|Home||Internet of Things||Aerospace||Apparel||Energy||Defense||Health Care||Logistics||Manufacturing||Retail|
Process Improvement Drives Manufacturers' RFID Implementations
A study by ChainLink Research shows a third of all manufacturers deploying RFID in response to customer mandates, though more than 40 percent of companies say they are motivated by the opportunity to improve operations.
Dec 18, 2006—More manufacturing companies are implementing RFID technology to improve their operational processes than to comply with customers' RFID mandates, according to a new study released this week by ChainLink Research, a research and consulting firm focused on supply chains.
"One of the surprising findings was that I expected a higher ratio of manufacturing implementations to be driven by mandates," says Bill McBeath, ChainLink's chief research officer. The study was based on a survey of 275 manufacturing companies of different sizes and industries; many of those surveyed were located in North America, but the respondents also included international firms.
Approximately a third of the companies surveyed said they either had already implemented RFID technology or were planning to do so in 2007 because of mandates dictating RFID's use. More than 40 percent, however, either had implemented RFID or planned to do so because they wanted to improve processes, McBeath says. About a quarter of the respondents indicated they were driven by both customer mandates and process-improvement goals.
According to McBeath, the process-improvement objectives identified by survey respondents were extremely varied. In evaluating respondents' answers, ChainLink outlined eight different processes in which RFID was being applied: manufacturing and plant-floor operations; outbound shipping; distribution and logistics; invoice and dispute resolution; service and support; supply chain and custody tracking (which includes e-pedigrees, or electronic documents used to trace a product's manufacturing and distribution history); recall and product expiration; and asset and capital-equipment tracking.
"What people forget is there's a lot of RFID going on that has nothing to do with mandates," McBeath says. "The bulk of this report is all about taking each of the process areas and drilling down into them." For example, McBeath cites one RFID application designed to improve manufacturers' ability to track the quantities and quality of the bulk loads they receive, such as sugar and nuts. In another application, RFID is being used to ensure automobile parts are assembled in the correct sequence. One automaker using RFID in its assembly operations is Nissan (see Nissan North America Installs RFID-based Real-Time Locating System).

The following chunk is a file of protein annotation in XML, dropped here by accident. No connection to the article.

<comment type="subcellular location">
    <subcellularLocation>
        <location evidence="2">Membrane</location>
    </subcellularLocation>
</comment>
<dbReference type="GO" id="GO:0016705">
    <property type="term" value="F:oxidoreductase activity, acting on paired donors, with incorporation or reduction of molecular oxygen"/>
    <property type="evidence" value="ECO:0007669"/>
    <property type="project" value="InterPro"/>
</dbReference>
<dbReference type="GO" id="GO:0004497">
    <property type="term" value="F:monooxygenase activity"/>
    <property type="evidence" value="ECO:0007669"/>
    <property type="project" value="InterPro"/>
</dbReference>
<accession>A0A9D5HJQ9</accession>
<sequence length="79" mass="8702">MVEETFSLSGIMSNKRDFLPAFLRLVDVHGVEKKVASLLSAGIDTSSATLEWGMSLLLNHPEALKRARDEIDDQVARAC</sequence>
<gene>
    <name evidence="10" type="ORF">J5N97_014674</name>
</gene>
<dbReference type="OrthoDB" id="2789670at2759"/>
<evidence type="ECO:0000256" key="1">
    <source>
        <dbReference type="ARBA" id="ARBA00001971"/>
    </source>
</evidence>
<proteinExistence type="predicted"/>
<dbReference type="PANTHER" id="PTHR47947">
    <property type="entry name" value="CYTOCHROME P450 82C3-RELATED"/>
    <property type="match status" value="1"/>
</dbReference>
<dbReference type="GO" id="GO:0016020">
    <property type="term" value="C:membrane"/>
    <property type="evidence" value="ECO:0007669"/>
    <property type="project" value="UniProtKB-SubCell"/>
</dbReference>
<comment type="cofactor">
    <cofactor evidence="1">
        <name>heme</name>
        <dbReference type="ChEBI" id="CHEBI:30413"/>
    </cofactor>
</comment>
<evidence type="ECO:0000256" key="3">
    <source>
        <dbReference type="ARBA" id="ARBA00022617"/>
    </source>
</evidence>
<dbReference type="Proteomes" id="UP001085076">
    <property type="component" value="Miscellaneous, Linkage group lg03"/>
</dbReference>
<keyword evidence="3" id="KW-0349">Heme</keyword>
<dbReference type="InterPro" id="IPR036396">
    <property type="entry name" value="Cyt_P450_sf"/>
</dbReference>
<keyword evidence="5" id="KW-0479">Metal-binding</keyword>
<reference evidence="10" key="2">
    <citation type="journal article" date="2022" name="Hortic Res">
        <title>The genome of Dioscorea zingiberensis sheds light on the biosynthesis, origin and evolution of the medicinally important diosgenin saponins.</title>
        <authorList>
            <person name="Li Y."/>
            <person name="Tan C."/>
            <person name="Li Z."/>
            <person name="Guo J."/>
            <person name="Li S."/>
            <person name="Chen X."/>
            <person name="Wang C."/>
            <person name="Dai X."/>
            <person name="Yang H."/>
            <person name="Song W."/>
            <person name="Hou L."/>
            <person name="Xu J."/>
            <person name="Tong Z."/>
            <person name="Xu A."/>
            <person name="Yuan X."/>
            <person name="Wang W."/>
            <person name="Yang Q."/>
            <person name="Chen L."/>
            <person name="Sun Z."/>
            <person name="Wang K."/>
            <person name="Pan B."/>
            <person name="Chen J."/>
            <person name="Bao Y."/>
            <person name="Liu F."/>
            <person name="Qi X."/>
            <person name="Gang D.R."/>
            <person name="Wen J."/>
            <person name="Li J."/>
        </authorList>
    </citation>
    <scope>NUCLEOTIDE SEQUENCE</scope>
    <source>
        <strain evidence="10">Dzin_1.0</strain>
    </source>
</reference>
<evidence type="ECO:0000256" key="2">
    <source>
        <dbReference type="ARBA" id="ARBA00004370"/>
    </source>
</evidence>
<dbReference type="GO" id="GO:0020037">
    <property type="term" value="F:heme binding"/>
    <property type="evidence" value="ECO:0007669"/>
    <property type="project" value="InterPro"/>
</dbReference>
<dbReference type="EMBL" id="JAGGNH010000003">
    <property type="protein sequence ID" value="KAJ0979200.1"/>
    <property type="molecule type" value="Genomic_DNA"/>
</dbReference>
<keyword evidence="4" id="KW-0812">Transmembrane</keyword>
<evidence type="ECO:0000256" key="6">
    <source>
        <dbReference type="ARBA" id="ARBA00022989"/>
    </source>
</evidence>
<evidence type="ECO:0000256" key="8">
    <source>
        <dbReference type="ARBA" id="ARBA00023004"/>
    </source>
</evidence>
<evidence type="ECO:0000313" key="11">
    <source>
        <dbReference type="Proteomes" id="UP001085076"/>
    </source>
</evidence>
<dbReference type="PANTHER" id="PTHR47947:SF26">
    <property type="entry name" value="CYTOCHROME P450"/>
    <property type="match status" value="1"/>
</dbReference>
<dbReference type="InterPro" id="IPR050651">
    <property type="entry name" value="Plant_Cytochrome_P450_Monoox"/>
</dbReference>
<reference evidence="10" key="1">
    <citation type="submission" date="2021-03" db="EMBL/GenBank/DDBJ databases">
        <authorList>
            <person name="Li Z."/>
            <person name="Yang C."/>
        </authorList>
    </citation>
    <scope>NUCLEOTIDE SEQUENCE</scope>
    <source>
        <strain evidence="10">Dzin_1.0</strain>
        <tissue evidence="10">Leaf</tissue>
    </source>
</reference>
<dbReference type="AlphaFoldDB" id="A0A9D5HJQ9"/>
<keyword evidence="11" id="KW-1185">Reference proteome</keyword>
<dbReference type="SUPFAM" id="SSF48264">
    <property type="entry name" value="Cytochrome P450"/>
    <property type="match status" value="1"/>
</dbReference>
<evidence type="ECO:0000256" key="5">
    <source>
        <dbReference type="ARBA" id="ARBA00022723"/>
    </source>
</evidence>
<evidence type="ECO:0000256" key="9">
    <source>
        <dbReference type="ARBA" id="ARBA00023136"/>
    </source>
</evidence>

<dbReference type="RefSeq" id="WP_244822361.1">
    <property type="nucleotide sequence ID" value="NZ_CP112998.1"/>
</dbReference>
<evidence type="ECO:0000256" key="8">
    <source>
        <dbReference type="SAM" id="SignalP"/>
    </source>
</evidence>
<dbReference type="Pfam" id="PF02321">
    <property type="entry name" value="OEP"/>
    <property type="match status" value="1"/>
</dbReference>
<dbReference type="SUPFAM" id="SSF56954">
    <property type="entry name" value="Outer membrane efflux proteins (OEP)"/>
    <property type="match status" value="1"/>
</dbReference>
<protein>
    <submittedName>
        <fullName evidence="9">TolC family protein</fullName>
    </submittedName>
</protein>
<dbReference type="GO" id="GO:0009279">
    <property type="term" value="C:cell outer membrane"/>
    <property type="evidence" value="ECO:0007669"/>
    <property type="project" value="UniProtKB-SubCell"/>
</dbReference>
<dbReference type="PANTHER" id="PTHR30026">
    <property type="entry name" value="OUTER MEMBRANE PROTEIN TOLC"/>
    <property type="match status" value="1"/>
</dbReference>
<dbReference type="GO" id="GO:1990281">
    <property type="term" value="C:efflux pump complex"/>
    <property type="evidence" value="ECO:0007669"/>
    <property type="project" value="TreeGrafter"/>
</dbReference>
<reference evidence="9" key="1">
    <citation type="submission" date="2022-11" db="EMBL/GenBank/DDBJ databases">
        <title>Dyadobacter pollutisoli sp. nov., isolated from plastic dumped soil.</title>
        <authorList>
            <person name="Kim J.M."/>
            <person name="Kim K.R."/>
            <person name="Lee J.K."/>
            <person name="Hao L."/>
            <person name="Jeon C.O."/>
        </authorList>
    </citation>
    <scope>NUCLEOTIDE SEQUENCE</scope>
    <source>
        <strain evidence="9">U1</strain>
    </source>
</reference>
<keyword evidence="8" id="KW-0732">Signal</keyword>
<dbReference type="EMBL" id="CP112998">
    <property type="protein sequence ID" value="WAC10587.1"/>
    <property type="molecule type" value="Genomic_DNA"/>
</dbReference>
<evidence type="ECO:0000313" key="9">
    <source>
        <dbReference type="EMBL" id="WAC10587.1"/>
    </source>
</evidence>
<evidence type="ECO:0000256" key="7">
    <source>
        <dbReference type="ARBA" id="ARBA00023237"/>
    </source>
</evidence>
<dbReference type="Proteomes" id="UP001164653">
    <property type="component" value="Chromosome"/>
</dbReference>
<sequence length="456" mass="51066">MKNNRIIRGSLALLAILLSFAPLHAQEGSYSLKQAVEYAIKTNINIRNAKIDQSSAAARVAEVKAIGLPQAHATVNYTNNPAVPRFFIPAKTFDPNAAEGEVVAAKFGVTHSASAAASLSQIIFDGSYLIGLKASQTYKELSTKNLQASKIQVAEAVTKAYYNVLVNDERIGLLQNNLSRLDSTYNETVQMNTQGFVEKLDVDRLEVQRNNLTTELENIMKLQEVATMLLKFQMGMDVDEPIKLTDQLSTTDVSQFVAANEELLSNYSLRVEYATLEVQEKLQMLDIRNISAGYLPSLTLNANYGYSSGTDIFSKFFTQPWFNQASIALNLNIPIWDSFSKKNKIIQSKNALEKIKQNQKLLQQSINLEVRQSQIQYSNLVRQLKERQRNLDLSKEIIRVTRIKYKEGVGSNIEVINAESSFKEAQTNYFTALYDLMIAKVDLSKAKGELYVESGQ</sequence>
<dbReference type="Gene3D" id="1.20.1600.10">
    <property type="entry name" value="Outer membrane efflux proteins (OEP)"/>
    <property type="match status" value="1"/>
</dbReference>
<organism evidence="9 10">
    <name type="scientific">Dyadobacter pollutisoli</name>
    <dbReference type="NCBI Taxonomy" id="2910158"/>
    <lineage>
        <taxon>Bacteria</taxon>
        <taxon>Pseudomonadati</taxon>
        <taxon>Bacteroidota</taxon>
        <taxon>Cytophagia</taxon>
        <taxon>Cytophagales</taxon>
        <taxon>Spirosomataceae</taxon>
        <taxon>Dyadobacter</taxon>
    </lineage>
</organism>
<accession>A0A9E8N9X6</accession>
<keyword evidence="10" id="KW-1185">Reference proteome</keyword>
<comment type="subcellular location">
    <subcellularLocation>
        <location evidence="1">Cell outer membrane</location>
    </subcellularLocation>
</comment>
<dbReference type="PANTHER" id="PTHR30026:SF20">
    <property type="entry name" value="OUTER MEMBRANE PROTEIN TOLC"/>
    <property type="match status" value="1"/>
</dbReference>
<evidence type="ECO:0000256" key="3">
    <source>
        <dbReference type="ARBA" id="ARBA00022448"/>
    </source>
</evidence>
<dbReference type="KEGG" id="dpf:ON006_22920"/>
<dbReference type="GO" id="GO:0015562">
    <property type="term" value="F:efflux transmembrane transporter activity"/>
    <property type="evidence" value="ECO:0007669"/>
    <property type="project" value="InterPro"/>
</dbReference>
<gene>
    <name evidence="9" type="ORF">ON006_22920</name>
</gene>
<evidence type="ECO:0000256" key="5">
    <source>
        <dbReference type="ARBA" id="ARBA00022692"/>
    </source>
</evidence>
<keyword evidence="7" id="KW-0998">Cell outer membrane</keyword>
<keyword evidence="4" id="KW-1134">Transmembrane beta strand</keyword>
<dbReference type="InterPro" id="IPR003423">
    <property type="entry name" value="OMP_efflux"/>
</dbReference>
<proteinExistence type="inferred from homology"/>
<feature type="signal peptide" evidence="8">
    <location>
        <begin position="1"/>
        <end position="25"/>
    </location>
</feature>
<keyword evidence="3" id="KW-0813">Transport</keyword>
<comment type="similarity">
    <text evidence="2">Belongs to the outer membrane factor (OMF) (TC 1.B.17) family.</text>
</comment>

Of the eight categories identified in ChainLink Research's study, outbound shipping garnered the most votes, with 53.8 percent of companies indicating they are using RFID to streamline their shipping operations or planned to do so by the end of 2007. In second place, at 45.7 percent, was using RFID for distribution and logistics.
The study found that the technology isn't only for big companies' use. Although manufacturers with $1 billion or more in revenue were more aggressive than their midsize ($25 million to $1 billion) and small (up to $25 million) brethren, McBeath says the study showed small and midsize manufacturers to be stepping up their RFID efforts, as well.
The report found that about two-thirds of smaller companies are implementing or planning to implement RFID. These smaller firms are the most likely to be driven by process-improvement goals (63 percent) or both process improvement and mandates (27 percent), rather than by customer mandates alone (10 percent).
Ten percent of small companies replied that they had already implemented RFID (compared with 8 percent of midsize and 13 percent of large), while 43 percent of small and midsize firms said they plan to implement RFID by the end of 2007 (compared with 36 percent for large companies). Eighteen percent of small companies and 10 percent in the midsize class are in the process of implementing RFID, compared with 27 percent of large companies.
ChainLink Research will host a webinar on its findings on Tuesday, Jan. 10. More details on the research results and the webinar can be found at the company's Web site.
Login and post your comment!
Not a member?
Signup for an account now to access all of the features of RFIDJournal.com!
SEND IT YOUR WAY
RFID JOURNAL EVENTS
ASK THE EXPERTS
Simply enter a question for our experts.